Tag Archives: WONDER

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CNA recognized for its commitments to Equal By 30

Last week the Equal by 30 campaign released Balance Means Business, a compilation of stories highlighting how the energy sector is working toward improving gender balance. The publication was launched at the 10th Clean Energy Ministerial (CEM10) in Vancouver, BC, May 27-29, 2019.

The compilation explores a number of ways that women are being encouraged to succeed within a traditionally male-dominated industry. Women currently represent only 22% of the energy sector compared to about 32% in renewable energy and 48% in the economy overall.

Equal By 30 is a public commitment by organizations to realize equal pay, equal leadership and equal opportunities for women in the clean energy sector by 2030. A signatory of Equal By 30, the Canadian Nuclear Association (CNA) has long been a supporter of gender balance.

Currently meeting and exceeding many of its Equal by 30 commitments, the CNA was pleased to be featured in the booklet which showcases several of the actions that the association is taking to promote gender equality.

Some of these actions include a recent contribution to the development of WONDER, a play about Canada’s first female nuclear physicist, Harriett Brooks, and sponsorship of the WiN-Canada Pioneer Scholarship awarded annually to women studying nuclear science and engineering.

Another action is facilitating an all-women panel of top nuclear regulators from Canada, the United States and the United Kingdom at CNA’s 2019 conference.

Moreover, the CNA regularly produces videos and infographics, and participates in events that encourage women to pursue careers in the nuclear industry, believing that diversity and inclusivity are key components to solving the energy and environmental challenges of our time.

The CNA entry can be found on pages 14-15.

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Harriet Brooks’ great-great niece to inspire next generation of women in science

Canada’s first female nuclear physicist Harriet Brooks

Harriet Brooks was the first Canadian female nuclear physicist, who worked as a graduate student with Sir Ernest Rutherford at McGill University around the beginning of the 20th century.

She was among the first persons to discover radon and to try to determine its atomic mass.

Well known in Canadian nuclear circles, Brooks is not a household name like Marie Curie, under whose supervision Brooks briefly worked.

While Canadian Nuclear Laboratories recently named a nuclear research laboratory at Chalk River in her name and she is a member of the Canadian Science and Engineering Hall of Fame, she hasn’t made an impact in the non-academic and non-science culture like Curie, who was honoured, for example, with a Google Doodle on the anniversary of her birth.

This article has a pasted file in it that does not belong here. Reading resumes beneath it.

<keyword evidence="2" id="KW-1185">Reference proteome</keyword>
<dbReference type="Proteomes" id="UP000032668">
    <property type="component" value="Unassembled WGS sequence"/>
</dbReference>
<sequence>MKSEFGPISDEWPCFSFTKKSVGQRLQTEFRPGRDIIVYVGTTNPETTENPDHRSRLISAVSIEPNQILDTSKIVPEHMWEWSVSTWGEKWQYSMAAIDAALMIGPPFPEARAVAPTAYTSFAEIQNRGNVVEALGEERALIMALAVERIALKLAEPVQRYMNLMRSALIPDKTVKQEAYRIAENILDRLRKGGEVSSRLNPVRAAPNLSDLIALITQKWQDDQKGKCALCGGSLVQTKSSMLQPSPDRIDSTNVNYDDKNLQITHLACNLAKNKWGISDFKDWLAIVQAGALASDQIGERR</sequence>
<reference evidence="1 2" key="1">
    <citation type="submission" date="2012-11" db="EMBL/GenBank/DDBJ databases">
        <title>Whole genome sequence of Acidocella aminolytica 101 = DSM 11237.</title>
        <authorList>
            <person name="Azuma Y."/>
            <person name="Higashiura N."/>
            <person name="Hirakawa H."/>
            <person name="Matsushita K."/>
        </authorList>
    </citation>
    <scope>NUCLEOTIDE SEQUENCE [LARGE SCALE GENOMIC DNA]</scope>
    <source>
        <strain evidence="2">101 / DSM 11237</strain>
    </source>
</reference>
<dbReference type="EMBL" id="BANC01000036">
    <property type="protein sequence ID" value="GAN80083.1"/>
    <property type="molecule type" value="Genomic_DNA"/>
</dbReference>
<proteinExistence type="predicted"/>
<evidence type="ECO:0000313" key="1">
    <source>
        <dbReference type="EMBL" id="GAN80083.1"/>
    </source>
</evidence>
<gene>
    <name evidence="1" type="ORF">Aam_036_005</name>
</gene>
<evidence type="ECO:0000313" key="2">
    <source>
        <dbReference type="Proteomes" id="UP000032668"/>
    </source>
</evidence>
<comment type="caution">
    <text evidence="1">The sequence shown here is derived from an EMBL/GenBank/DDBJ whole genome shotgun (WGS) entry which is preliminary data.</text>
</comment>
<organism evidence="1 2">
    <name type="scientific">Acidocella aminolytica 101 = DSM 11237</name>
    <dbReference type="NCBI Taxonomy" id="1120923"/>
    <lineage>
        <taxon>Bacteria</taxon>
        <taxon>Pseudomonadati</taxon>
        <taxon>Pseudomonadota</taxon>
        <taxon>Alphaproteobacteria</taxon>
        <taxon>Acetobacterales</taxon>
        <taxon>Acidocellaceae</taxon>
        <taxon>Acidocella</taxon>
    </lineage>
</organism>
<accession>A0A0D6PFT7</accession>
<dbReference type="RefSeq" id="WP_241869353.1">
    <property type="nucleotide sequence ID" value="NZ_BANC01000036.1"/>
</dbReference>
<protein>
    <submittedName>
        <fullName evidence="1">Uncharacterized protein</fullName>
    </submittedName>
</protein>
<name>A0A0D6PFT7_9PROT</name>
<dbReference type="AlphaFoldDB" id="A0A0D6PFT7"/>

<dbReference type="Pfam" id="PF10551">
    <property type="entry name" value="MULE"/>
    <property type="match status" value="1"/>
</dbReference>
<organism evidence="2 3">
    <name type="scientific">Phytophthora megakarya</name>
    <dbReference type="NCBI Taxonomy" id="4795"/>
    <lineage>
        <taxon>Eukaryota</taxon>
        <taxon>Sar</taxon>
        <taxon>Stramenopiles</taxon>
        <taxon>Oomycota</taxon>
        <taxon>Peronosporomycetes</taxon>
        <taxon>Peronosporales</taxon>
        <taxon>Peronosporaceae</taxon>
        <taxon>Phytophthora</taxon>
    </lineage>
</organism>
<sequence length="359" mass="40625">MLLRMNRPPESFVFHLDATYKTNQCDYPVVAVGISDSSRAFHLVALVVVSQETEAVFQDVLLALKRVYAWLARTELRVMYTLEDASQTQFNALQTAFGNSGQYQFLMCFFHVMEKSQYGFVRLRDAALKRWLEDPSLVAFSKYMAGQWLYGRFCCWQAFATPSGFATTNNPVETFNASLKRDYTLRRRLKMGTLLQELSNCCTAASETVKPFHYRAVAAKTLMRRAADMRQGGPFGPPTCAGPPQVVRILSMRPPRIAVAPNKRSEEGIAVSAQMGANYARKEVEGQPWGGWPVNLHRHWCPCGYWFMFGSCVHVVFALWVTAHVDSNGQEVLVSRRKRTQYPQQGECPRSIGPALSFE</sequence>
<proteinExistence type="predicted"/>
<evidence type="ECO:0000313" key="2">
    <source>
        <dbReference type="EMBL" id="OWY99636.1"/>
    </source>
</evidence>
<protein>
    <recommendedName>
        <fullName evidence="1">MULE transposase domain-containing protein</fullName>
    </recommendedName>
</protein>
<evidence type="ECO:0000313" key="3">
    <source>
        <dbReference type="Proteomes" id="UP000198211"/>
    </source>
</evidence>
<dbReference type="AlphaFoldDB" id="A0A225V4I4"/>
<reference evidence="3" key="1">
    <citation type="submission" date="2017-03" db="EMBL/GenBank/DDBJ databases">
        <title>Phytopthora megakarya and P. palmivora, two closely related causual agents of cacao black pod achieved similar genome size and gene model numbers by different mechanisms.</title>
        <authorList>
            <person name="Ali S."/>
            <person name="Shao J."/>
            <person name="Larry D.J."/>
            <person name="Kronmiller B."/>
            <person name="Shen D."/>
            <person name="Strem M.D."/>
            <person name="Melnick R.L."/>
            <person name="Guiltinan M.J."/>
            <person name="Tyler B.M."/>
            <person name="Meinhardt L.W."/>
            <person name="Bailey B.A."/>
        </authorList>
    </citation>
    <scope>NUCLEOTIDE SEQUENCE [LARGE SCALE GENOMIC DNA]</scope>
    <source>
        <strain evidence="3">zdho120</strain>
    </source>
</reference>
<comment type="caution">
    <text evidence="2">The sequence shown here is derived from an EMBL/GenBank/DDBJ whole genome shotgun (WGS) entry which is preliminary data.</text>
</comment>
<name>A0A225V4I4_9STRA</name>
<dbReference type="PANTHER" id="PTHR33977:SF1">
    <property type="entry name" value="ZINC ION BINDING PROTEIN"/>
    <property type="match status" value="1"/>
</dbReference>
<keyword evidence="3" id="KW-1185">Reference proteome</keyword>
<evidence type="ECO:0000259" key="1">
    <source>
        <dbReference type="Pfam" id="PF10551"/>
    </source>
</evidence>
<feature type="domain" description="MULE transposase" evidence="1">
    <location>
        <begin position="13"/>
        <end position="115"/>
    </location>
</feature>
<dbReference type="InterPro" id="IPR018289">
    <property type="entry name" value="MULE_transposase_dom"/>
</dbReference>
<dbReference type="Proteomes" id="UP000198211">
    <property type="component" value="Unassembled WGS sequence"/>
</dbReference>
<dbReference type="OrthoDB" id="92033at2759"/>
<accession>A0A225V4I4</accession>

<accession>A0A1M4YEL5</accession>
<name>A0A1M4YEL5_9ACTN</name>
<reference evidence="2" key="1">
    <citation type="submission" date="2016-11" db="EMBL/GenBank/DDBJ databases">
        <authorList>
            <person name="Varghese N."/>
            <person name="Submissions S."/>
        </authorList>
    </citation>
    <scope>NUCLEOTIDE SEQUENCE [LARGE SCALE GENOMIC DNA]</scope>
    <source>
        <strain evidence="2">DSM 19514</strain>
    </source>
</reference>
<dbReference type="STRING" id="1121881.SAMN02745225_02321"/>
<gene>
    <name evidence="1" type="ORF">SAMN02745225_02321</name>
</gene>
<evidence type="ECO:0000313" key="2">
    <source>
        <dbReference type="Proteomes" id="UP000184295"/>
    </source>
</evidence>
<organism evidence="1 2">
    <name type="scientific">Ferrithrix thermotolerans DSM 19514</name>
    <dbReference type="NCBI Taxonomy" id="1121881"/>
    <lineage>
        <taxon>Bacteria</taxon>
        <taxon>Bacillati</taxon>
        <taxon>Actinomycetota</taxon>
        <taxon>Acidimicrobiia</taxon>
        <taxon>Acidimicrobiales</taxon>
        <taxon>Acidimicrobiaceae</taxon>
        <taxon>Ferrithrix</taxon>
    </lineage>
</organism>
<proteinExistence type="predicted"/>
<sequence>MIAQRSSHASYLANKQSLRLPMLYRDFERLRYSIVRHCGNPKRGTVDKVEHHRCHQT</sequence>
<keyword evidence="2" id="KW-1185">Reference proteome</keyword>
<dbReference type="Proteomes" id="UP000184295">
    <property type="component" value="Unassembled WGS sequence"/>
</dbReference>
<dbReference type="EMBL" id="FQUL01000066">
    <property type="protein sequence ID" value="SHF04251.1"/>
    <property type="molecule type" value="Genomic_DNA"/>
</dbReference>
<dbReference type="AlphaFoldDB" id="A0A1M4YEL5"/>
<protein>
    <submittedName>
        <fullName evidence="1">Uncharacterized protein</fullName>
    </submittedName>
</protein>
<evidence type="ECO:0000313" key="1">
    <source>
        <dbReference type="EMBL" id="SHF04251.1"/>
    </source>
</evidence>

Now, 85 years after she passed away, one of her descendants is trying to bring her story to life on stage.

WONDER is a stage production in development about the gender barriers faced by Brooks. It is the first play written by Canadian actor Ellen Denny, Brooks’ great-great-niece.

“With this project, I hope to honour the countless women in science who have been silenced, and invigorate those who continue the fight for gender equity,” says Denny.

“It is also an important goal of mine to connect this historical science story and play of Harriet Brooks with the contemporary science community.”

Opening of the Harriet Brooks building at Canadian Nuclear Laboratories

Brooks left the world of physics at the peak of her career upon marriage to assume the occupation of wife and mother.

In an interview with Maclean’s magazine, Geoff Rayner-Canham, a chemistry professor at Newfoundland’s Memorial University who has written about Brooks, explained why she left the science community.

“What happened was that she got engaged to a physicist at Barnard College, which is an old women’s college in the States, and she told the dean she was planning to marry. The dean sent a letter back saying that she was not willing to have anyone in the department who put her work second, but didn’t think it was appropriate for a married woman to put her career before her family.”

While what happened to Brooks could be attributed to social mores at the time, Denny believes her story is relevant to the barriers that still exist for women today who balance career with family.

Canadian actress Ellen Denny

In a slick video on her Kickstarter campaign page she launched to fund the production, Denny lists some current stats on gender and science. For example, in 2010, just 12.4 per cent of physics faculty at Canadian universities were women and only 30 per cent of female high school students take physics, compared to 60 per cent of male high school students.

“The play WONDER is a chance to build a bridge between the science and arts communities, and to spark discussion about how to build workplaces with equitable opportunity for all,” she explains.

The reaction to Denny’s project has been positive so far. Her Kickstarter campaign to fund a workshop of the play has raised over $2,000, almost triple her original goal.

Before WONDER is ready for its premiere production it needs some time in the lab – in theatre this is called a “workshop.” One week of in-studio script development and physical exploration with a team of professional artists is slated for early 2019 and Denny is hard at work raising funds for this critical next step.

You can follow along with the development of WONDER on Twitter and #WonderThePlay.